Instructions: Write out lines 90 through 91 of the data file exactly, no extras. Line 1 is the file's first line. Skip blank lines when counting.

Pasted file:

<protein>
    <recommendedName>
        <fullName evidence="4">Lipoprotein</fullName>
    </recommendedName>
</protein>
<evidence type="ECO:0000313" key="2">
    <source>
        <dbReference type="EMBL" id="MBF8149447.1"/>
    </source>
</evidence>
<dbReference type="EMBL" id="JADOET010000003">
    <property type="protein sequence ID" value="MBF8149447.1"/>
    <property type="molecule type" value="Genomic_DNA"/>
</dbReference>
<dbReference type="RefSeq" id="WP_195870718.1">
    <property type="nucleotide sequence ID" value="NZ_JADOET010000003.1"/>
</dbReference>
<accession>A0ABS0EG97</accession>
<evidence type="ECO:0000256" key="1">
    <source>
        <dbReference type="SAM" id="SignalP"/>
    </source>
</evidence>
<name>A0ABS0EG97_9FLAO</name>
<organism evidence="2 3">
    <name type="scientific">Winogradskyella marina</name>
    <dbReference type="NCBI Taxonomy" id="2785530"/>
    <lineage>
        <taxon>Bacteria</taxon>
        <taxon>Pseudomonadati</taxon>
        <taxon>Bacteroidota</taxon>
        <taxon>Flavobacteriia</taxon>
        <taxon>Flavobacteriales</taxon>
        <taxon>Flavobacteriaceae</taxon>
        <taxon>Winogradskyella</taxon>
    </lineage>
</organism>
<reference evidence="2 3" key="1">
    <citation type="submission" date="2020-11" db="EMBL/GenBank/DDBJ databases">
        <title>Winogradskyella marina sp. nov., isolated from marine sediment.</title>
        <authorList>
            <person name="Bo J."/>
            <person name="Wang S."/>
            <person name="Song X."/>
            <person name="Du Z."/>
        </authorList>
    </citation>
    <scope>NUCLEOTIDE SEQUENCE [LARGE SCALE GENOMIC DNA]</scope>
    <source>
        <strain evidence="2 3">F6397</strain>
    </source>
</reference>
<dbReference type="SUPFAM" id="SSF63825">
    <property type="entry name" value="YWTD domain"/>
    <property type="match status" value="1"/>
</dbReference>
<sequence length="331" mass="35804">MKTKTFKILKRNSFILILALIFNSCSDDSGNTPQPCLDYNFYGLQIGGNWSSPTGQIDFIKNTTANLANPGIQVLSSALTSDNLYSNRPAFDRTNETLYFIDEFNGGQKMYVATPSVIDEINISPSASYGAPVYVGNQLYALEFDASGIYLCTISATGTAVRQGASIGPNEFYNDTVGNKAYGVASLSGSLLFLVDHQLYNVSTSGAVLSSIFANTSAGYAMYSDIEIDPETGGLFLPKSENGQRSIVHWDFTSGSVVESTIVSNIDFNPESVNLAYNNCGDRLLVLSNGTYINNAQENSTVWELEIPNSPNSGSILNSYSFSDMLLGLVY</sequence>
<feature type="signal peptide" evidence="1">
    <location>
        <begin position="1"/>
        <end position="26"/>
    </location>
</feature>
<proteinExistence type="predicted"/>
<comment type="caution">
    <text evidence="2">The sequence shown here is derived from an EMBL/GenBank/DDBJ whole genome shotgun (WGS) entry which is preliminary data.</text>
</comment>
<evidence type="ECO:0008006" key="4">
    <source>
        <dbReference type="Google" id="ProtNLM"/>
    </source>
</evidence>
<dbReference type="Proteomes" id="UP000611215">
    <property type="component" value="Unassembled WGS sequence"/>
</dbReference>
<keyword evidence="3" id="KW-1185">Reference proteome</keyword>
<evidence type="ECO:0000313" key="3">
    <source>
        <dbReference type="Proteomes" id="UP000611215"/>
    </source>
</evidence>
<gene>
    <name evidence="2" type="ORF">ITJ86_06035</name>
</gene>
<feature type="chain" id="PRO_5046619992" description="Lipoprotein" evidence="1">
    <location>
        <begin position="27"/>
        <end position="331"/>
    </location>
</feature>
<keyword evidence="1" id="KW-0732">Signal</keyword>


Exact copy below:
</feature>
<keyword evidence="1" id="KW-0732">Signal</keyword>